Teaching profession: According to the Tonga National Qualifications and Accreditation Board Act 2016, all academic staff in HEIs must hold a registered teaching qualifications that is at least one level higher than the course they teach and have a minimum of 3 years’ experience in the field of study. For more information, see Multi-level regulations.
Fee-setting: No information was found.
Admission selection and processes: According to the Education Act 2013 (revised in 2020), higher education in Tonga must be “accessible to all on the basis of capacity”, with entry requirements that are fair, transparent, and applied consistently.
Board: While the exact structure and composition of a governing board is not regulated, the Tonga National Qualifications and Accreditation Regulations 2010 require all institutions to have “adequate governance and management” structures in place (approved upon registration) that will help the institution achieve its education goals and objectives.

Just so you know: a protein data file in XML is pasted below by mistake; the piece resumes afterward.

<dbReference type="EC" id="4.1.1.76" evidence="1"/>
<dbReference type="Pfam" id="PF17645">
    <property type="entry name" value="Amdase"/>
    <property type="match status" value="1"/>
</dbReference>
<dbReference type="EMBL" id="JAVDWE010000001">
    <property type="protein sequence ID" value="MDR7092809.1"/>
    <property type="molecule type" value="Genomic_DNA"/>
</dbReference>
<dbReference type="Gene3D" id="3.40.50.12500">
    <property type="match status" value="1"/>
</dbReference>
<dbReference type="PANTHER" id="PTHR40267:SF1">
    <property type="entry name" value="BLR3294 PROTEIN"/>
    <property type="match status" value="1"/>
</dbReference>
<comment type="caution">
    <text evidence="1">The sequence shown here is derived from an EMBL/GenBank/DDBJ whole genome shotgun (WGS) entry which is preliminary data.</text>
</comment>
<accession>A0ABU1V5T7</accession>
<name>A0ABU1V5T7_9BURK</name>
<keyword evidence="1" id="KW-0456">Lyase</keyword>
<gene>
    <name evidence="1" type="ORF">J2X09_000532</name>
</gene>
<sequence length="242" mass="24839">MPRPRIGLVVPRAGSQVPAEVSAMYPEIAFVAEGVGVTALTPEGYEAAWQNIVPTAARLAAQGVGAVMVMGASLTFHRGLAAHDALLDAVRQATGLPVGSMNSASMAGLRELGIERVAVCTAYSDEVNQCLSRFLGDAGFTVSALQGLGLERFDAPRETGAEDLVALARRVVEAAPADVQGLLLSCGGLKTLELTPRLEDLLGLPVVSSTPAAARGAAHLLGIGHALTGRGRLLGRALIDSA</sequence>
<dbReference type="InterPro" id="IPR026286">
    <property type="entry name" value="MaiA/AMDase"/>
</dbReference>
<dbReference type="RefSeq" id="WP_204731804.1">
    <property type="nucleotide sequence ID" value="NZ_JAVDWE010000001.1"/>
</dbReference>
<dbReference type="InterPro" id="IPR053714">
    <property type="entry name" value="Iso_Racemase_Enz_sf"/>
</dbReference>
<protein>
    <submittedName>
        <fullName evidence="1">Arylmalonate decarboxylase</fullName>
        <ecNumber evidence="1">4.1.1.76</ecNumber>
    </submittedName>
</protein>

Reporting requirements: The Quality Assurance Policies 2009 require all providers to conduct self-evaluations before any audit visit by the Board, to establish the extent to which the minimum requirements are met (which the Board will then seek to validate). HEIs are then required to carry out any improvements specified by the Board within the given timeframe.
Inspection: All registered HE providers are required to undergo quality reviews and audits of their courses and units of study every 2 years to determine whether they continue to meet the minimum quality standards. Reviews are conducted by a review team consisting of Board and industry representatives and include an investigation on the standard of educational content, qualification appropriateness, and delivery resources of each institution.